Is It Wrong for Christians to Take Psychiatric Medications?

bunch of white oval medication tablets and white medication capsules
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In some Christian circles, especially among fundamentalist Christians, there is an antipathy towards psychiatrists and, especially, taking psychiatric medications, which, at best, is regarded as unspiritual, and, at worst, is of the devil. I could not disagree more with those kinds of views toward medicine. I agree with Paul Meier’s (M.D.) approach to taking psychiatric medications. Since he is a Christian psychiatrist, his comments are worth quoting:

“[W]hen medication is needed — it’s needed. If our bodies aren’t producing the right chemicals in proper balance, we need to add medicines to restore order. Taking medical preparations is not a defeat of your faith or willpower. Remember: when the right drug is prescribed in the proper manner, consumption can be extremely valuable to your health. Medication is one of several God-given methods for coping with fear. If a medicine corrects a genetic chemical imbalance and helps you become a happier, more relaxed, more effective servant of God, not taking it would be a sin and a real shame. Pride makes us either want to do everything in our own strength or do nothing at all. Humility enables us to ask for the help of God, friends, Christians counselors, and sometimes even correctional medications.”1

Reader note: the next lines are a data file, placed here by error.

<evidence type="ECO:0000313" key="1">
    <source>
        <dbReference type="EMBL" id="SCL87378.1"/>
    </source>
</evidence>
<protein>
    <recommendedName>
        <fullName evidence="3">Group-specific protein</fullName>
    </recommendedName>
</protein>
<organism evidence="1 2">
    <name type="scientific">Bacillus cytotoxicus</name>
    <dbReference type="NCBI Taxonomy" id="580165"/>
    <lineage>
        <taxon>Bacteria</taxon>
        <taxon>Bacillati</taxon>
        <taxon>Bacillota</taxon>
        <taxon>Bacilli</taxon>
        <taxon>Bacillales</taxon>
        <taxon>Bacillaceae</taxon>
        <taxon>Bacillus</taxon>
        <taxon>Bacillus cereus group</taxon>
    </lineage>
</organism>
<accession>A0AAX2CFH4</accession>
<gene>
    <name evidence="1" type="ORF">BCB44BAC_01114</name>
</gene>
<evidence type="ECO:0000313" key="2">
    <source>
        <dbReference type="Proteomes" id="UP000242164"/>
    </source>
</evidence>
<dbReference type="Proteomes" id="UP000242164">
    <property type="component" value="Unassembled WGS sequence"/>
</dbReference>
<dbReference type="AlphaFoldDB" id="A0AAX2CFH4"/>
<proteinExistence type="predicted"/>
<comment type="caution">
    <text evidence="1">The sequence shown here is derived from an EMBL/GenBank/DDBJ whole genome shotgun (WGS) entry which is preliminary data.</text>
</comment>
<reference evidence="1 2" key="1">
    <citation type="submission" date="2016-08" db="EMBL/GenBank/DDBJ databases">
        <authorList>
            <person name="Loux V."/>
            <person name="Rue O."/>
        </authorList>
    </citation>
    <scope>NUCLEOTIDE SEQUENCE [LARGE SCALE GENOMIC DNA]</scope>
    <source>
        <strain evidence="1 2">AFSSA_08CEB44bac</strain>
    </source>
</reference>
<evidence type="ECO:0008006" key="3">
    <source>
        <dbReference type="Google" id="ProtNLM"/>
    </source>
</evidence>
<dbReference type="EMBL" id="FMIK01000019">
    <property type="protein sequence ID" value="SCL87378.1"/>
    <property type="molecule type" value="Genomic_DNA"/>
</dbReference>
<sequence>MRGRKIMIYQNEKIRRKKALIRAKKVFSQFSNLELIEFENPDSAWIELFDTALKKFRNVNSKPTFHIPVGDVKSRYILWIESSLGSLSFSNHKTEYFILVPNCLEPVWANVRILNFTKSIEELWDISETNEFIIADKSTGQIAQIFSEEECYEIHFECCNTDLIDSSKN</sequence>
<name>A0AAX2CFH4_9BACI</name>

There are many Christians who subscribe to Meier’s view about medicine and have profited from taking it. After all, God is not only concerned about bodily health but also mental health, including a healthy brain. For example, Frank Minirth (M.D.) writes,”Just as we are not critical of the individual on heart medication, neither should we be of individuals on antidepressants. Stress can damage not only the heart but also the brain, and not treating it would be cruel. God is not against medication or the physician who administers it appropriately.”2 Therefore, since it is reasonable to take medicine to aid in the healing of the organs of the body, then why is it not equally reasonable to heal one of the most vital organs in the body, namely, the human brain?

God, in the Christian world view, created the whole person and surely the proper functioning of the human brain matters to him. It should also matter to Christians.

Endnotes

  1. Stephen Arterburn, Paul Meier and Robert L. Wise, Fearless for Life: Break Free to Living with Hope and Confidence (Nashville, TN.: Thomas Nelson Publishers, 2002), pp. 132-133.
  2. Frank B. Minirth, In Pursuit of Happiness: Choices That Can Change Your Life (Grand Rapids, MI.: Fleming H. Revell/ Baker Book House Company, 2004), p. 45.

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